Senior conservative politicians have condemned a partial boycott of an Oxford university college that refused to remove a statue of “racist” colonial administrator Cecil Rhodes.
Universities minister Michelle Donelan and Lord Wharton of Yarm, chair of the Office for Students, on Thursday said graduates should not be disadvantaged by the refusal of more than 150 academics to do additional work at Oriel College.
University staff are protesting the college’s decision to keep the statue, seen as a symbol of colonialism and institutional racism, despite demonstrations and an independent commission agreeing that it should be removed.
Donelan said she welcomed the outcome, which comes after the government announced laws requiring that statues be “retained and explained” rather than removed.
“We fully believe in protecting academic freedom, but this apparent boycott is a ridiculous threat,” Donelan tweeted.
It is the latest twist in a long row over the statue, which was installed in 1911 in honour of Rhodes, a major donor to the college.
A chief architect of empire, he believed the British to be the “finest race in the world” and oversaw a violent expansion of colonial territory. He also founded the De Beers diamond company which pioneered racial segregation and internment of migrant labourers.
Simukai Chigudu, associate professor of African politics, who has committed to undertake only mandatory work, said many colleagues objected to the statue because it embodied a “veneration of colonial past” and reinforced “forms of institutional racism” that “shape the character and ethos of the university”.
“A part of this is about a community of people in an institution, figuring out what our collective identity is and how we can live together,” he said.
The statue came under fresh scrutiny last summer as the focal point of protests in the wake of the Black Lives Matter movement for racial justice.
At the time, Oriel’s governing body ruled it should be removed. But last month it backtracked, saying the timeframe and cost of removal meant it was preferable to keep it and focus instead on “improving educational equality, diversity and inclusion”.
More than 150 Oxford academics have so far pledged to “work-to-rule” at Oriel.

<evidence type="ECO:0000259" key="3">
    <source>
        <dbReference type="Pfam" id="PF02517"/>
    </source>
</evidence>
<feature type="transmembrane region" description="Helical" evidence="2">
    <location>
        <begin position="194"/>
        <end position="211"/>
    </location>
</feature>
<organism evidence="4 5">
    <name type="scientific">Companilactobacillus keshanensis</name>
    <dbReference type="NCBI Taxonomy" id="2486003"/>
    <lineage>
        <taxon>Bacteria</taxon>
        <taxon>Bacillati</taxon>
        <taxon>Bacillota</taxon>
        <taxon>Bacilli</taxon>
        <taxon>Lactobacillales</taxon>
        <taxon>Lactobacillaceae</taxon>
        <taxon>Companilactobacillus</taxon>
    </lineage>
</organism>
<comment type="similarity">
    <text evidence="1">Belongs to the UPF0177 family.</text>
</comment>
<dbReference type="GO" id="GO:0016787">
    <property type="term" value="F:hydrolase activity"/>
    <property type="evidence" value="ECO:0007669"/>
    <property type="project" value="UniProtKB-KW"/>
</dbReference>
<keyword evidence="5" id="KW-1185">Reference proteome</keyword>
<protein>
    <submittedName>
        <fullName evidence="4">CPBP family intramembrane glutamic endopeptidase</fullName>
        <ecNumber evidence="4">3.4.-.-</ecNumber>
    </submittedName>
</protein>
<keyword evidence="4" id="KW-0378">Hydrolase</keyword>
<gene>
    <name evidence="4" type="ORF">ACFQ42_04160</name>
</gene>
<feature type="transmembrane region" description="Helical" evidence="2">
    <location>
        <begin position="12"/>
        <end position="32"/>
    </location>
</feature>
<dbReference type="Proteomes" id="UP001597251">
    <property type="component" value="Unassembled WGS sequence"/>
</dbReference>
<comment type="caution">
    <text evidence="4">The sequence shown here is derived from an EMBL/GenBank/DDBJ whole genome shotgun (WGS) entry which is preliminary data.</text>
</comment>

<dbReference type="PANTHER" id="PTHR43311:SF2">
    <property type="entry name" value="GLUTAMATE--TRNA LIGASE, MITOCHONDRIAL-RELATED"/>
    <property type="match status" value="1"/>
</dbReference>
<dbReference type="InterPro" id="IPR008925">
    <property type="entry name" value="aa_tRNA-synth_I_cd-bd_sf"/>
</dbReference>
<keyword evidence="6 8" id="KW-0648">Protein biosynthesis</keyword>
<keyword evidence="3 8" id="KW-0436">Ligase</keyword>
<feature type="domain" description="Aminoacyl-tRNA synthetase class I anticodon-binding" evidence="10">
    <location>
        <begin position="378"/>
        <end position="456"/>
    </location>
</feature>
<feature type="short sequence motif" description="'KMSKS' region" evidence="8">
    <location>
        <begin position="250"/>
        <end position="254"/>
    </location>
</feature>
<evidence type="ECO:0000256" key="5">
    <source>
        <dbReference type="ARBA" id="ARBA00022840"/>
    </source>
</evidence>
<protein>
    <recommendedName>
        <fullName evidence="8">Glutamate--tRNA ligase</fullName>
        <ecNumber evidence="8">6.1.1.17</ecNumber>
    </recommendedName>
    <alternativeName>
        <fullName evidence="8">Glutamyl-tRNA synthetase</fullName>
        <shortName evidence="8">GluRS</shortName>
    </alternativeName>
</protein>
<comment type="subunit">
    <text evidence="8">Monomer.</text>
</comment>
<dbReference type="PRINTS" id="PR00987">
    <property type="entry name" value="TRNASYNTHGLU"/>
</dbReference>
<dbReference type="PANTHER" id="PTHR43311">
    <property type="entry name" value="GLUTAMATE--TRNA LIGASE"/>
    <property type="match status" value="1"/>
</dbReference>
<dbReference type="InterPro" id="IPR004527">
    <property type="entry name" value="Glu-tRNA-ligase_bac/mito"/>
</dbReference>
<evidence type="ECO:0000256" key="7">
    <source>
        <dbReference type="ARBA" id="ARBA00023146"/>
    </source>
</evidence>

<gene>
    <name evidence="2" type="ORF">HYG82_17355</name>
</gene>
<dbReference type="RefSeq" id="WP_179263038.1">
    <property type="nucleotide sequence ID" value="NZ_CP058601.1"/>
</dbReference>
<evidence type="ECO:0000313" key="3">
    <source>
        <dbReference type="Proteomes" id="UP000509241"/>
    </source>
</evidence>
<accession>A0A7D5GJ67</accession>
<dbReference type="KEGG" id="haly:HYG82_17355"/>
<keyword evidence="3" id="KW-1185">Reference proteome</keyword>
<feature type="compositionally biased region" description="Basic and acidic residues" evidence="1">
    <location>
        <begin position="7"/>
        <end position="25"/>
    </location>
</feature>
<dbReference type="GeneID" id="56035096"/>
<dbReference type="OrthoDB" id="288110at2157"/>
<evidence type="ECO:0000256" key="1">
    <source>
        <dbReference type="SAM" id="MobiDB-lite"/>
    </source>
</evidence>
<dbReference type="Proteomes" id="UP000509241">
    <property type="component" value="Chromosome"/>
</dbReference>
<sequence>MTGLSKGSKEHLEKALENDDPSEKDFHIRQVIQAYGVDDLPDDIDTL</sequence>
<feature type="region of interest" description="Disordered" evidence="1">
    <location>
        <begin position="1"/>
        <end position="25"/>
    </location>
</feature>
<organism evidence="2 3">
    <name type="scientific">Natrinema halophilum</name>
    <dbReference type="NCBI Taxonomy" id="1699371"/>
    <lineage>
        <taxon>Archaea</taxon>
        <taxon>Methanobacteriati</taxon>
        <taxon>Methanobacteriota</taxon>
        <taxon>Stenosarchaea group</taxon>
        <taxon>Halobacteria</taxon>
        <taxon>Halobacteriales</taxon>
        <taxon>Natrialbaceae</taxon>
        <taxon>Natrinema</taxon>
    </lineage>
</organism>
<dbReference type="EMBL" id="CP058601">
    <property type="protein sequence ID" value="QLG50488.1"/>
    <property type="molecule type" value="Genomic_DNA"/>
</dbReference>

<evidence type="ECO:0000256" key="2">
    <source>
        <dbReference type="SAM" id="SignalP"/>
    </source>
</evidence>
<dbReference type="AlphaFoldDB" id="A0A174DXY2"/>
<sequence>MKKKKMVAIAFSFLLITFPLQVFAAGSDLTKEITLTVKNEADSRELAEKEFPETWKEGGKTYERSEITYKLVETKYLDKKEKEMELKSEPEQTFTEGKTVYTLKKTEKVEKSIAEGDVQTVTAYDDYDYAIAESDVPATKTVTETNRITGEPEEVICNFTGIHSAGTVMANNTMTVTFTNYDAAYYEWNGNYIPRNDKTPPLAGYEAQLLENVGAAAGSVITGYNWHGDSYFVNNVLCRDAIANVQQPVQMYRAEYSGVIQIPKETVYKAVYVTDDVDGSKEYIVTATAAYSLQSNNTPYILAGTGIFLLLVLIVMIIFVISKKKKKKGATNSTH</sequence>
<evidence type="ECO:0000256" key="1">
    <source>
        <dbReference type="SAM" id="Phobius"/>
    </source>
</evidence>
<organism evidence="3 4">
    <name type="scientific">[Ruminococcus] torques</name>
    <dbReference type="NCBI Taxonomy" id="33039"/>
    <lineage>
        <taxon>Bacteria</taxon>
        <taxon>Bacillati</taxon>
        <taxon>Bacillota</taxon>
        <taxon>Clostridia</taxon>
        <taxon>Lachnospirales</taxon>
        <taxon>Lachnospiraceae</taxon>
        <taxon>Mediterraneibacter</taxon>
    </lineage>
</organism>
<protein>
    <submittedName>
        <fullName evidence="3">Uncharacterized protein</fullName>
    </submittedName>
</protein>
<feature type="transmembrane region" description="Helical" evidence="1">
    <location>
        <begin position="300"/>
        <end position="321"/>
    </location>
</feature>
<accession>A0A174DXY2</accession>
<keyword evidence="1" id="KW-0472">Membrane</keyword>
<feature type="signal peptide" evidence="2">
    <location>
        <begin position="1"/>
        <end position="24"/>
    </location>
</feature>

Until Oriel commits to removing the statue, signatories will refuse to give tutorials to Oriel undergraduates, help with admissions interviews or speak at college events. They will continue “non-discretionary” work, including supervising graduate students and examining students.
“Faced with Oriel’s stubborn attachment to a statue that glorifies colonialism and the wealth it produced for the college, we feel we have no choice but to withdraw all discretionary work and goodwill collaborations,” they said in a joint statement.
Conservative peer Wharton said it would be “utterly unacceptable” if students were “disadvantaged in any way” because of the action.
Oriel College said in a statement it had taken a rigorous review and followed the recommendations of an independent commission. It said it was saddened academics had “chosen not to respect the decisions of our governing body”.
Lord Neil Mendoza, provost of Oriel College, was last year made a Conservative peer and appointed commissioner for cultural recovery and renewal, overseeing the impact of Covid-19 on the cultural sector.
Danny Dorling, a signatory of the partial boycott, said the continued presence of the statue meant some academics would likely have declined offers regardless of any formal pledge. “They don’t particularly like having statues of racists . . . above their building,” he said.
Oxford Student Union last month said it was “disappointed” the Rhodes statue would not be removed.